The context of academic content warnings is also essential, and frequently overlooked. Content warnings can easily be compared to the British Board of Film classifications, and similar material on any streaming service or DVD cover. Whereas individuals looking for entertainment, however, can simply choose not to watch a film that they believe will not be to their tastes, students are expected to engage with this material for purposes of assessment. Many academics use content warnings not as an insidious way to encourage their students not to read the texts, but as a way to prepare students to succeed with required material. The provision of content warnings is a way of treating students as adults, and giving them the skills and information necessary for their improved performance.
In the words of one of my students who provided feedback on the issue: “I don’t see content warnings as something that tells me ‘oh, this horrendous thing is written about in this book, don’t read it!’ more as ‘I want you to read the book, I recognise you may be coming with different experience, so here is something that may help you prepare for engaging with the text’.
“I never felt like content warnings were preventing me from reading stuff, or that they were provided with such intent, quite the opposite. I also think, at least the way the content warnings were included in this course, they were there, you knew where to find them, but they weren’t completely in your face all the time, so if you didn’t want/need them, you could just skip over them, but when you did want/need them it also didn’t take much effort to see what they were.”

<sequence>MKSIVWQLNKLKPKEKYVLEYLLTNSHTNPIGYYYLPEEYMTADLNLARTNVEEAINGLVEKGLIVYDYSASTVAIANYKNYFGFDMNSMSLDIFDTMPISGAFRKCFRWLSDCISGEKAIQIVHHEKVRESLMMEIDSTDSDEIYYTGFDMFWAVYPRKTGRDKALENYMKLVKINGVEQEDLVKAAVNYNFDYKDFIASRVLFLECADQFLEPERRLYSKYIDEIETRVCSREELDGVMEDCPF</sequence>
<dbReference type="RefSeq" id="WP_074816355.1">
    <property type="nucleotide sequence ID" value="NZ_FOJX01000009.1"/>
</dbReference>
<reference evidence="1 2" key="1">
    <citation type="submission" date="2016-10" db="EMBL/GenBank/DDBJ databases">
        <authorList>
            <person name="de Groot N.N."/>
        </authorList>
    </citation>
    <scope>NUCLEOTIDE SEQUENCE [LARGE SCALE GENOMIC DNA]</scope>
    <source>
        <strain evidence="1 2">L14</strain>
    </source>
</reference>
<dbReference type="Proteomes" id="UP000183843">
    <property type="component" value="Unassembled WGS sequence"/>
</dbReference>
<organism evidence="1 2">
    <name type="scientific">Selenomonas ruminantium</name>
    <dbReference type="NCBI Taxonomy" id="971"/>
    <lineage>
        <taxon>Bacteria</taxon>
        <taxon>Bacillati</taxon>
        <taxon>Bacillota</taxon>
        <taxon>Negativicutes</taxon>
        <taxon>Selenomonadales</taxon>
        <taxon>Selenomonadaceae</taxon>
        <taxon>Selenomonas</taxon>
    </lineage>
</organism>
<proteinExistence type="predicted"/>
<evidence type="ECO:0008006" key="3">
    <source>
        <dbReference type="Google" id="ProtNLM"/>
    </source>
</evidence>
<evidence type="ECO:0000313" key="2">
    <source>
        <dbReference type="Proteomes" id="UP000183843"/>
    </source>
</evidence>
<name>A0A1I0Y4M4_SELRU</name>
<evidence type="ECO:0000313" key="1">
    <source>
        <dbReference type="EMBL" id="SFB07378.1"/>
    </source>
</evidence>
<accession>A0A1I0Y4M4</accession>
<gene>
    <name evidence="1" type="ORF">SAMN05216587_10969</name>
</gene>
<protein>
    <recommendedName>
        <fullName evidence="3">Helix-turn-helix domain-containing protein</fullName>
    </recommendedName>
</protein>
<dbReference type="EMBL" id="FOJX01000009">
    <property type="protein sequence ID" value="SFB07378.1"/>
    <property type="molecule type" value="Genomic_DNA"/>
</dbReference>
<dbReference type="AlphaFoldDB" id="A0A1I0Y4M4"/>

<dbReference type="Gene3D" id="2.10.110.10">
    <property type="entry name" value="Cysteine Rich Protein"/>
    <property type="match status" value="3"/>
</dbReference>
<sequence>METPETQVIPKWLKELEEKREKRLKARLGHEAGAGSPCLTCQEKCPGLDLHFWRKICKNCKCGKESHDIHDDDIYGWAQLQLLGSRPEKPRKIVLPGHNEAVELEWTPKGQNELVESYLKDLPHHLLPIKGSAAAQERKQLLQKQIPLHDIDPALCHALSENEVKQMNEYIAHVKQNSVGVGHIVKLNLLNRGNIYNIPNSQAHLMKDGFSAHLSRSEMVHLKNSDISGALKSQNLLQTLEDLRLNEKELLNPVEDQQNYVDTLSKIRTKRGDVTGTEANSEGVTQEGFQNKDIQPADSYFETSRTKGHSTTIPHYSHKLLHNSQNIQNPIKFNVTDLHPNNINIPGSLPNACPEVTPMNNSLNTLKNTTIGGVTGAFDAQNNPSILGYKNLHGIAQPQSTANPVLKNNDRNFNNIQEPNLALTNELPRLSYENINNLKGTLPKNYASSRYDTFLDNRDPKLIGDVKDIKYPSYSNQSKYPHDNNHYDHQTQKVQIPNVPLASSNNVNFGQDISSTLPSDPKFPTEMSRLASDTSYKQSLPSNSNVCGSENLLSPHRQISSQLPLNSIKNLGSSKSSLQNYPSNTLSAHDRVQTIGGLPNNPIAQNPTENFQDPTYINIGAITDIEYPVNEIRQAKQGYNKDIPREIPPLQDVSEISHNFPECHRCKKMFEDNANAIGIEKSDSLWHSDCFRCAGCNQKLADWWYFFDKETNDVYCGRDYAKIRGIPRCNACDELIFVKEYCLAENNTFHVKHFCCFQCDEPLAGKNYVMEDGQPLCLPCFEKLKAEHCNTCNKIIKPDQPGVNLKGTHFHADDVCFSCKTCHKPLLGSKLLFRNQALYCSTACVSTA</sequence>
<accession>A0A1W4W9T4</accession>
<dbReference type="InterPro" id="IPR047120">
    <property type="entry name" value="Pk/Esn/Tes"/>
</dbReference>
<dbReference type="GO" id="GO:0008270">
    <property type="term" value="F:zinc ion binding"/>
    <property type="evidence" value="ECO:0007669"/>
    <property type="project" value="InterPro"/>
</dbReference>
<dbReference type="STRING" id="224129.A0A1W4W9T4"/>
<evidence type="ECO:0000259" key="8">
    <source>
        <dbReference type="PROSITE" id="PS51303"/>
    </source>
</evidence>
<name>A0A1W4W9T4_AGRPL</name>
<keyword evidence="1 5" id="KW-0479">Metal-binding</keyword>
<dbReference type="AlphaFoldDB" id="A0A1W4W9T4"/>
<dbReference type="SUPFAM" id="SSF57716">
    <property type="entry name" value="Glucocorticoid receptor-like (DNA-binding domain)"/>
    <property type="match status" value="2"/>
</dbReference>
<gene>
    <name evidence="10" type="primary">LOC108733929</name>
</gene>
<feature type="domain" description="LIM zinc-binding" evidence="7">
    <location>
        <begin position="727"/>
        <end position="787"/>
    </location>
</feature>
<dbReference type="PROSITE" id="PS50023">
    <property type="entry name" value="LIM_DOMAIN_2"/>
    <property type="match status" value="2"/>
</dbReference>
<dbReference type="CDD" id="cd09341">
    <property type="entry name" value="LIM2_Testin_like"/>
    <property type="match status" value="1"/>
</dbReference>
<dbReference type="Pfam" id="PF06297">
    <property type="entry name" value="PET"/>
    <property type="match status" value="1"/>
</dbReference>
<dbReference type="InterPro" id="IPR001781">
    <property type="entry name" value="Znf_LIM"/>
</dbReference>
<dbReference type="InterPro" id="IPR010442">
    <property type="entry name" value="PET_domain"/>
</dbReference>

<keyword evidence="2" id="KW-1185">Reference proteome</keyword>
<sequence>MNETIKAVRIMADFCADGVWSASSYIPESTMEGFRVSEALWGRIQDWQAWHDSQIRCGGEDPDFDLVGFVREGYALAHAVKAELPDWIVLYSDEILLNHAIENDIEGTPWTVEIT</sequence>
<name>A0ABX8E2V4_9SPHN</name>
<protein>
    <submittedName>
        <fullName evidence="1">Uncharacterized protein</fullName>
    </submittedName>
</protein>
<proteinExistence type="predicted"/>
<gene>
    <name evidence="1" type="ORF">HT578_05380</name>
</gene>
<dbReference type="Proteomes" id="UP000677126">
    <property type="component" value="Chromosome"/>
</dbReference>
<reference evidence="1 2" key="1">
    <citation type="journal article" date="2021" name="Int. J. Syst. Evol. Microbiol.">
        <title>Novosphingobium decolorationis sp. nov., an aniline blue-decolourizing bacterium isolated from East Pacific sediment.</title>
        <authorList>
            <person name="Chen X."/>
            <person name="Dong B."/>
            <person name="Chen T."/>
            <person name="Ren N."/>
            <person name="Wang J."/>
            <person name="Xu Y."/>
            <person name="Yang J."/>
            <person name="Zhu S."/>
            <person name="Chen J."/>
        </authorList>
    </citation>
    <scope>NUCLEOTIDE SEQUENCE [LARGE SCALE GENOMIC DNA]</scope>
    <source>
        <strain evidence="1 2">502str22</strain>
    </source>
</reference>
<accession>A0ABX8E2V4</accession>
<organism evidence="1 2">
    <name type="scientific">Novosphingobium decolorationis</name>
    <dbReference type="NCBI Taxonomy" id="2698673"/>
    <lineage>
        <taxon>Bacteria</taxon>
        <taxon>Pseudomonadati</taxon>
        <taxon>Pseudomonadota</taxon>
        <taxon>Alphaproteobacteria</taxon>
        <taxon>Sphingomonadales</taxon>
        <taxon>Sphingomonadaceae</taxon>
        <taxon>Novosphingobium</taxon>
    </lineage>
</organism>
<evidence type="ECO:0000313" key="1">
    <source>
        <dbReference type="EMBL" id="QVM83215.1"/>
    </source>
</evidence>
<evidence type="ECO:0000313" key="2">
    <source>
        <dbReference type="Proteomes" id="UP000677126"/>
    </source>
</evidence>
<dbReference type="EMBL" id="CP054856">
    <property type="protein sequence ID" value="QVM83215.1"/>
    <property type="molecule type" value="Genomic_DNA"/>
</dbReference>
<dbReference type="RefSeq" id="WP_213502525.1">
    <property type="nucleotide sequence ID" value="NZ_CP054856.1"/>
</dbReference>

Having seen a number of my courses singled out for attention, another trait of the current media approach has also become clear. Content warnings with which the journalist apparently sympathises are rarely reported on: I teach texts that include sexual violence, for instance, or racism, that are ignored. Instead, journalists frequently highlight what they believe to be the most innocuous text on a course. The implication of this argument is that while some texts may be challenging, these particular ones are not, and so it is ridiculous for the university to apply warnings to, for instance, a children’s novel, or a classic work of Victorian fiction.
This implicit claim is designed to suggest that the literary texts singled out for mention are, fundamentally, harmless, and should not be taken seriously. University study, however, is precisely about taking such work seriously. This might involve unpacking the racist or sexist assumptions that underlie a particular canonical text. This might involve juxtaposing work that initially seems simplistic with more complicated, graphic, or experimental texts.
Whatever the approach, however, the academic study of literature is based on the assumption that the texts do matter: they have transformative potential, and they are about issues that matter in the world, and in the students’ lived experience. The classroom is a place for difficult conversations about complicated issues, and this should be praised.
There is, and can be, no single approach to the use of content warnings, but the conversation must begin with the staff and students who are using them. To do otherwise is to diminish the power of literature and education.